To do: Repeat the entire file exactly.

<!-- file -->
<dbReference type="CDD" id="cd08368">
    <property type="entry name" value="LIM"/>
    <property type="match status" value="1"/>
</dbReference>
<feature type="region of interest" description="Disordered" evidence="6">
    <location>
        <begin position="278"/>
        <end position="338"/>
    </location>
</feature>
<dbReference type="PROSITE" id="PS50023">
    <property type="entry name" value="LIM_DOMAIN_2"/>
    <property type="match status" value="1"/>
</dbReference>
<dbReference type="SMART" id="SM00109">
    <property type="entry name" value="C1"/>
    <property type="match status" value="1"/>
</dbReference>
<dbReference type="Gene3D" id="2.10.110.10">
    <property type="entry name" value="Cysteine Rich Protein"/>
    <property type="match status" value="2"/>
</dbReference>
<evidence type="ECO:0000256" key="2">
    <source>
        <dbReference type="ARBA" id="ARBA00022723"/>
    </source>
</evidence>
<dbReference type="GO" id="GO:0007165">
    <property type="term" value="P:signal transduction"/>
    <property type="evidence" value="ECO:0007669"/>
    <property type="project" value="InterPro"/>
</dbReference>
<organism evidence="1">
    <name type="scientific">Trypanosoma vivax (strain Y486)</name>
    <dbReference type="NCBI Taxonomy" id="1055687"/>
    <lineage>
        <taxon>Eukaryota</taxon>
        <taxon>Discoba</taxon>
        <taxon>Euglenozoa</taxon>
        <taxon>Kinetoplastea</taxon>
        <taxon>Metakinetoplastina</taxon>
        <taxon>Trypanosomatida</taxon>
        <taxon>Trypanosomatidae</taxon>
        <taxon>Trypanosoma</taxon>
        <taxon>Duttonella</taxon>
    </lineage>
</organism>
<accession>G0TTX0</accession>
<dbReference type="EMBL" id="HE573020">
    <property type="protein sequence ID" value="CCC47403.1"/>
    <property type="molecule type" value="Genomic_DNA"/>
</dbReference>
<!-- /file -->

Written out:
<dbReference type="CDD" id="cd08368">
    <property type="entry name" value="LIM"/>
    <property type="match status" value="1"/>
</dbReference>
<feature type="region of interest" description="Disordered" evidence="6">
    <location>
        <begin position="278"/>
        <end position="338"/>
    </location>
</feature>
<dbReference type="PROSITE" id="PS50023">
    <property type="entry name" value="LIM_DOMAIN_2"/>
    <property type="match status" value="1"/>
</dbReference>
<dbReference type="SMART" id="SM00109">
    <property type="entry name" value="C1"/>
    <property type="match status" value="1"/>
</dbReference>
<dbReference type="Gene3D" id="2.10.110.10">
    <property type="entry name" value="Cysteine Rich Protein"/>
    <property type="match status" value="2"/>
</dbReference>
<evidence type="ECO:0000256" key="2">
    <source>
        <dbReference type="ARBA" id="ARBA00022723"/>
    </source>
</evidence>
<dbReference type="GO" id="GO:0007165">
    <property type="term" value="P:signal transduction"/>
    <property type="evidence" value="ECO:0007669"/>
    <property type="project" value="InterPro"/>
</dbReference>
<organism evidence="1">
    <name type="scientific">Trypanosoma vivax (strain Y486)</name>
    <dbReference type="NCBI Taxonomy" id="1055687"/>
    <lineage>
        <taxon>Eukaryota</taxon>
        <taxon>Discoba</taxon>
        <taxon>Euglenozoa</taxon>
        <taxon>Kinetoplastea</taxon>
        <taxon>Metakinetoplastina</taxon>
        <taxon>Trypanosomatida</taxon>
        <taxon>Trypanosomatidae</taxon>
        <taxon>Trypanosoma</taxon>
        <taxon>Duttonella</taxon>
    </lineage>
</organism>
<accession>G0TTX0</accession>
<dbReference type="EMBL" id="HE573020">
    <property type="protein sequence ID" value="CCC47403.1"/>
    <property type="molecule type" value="Genomic_DNA"/>
</dbReference>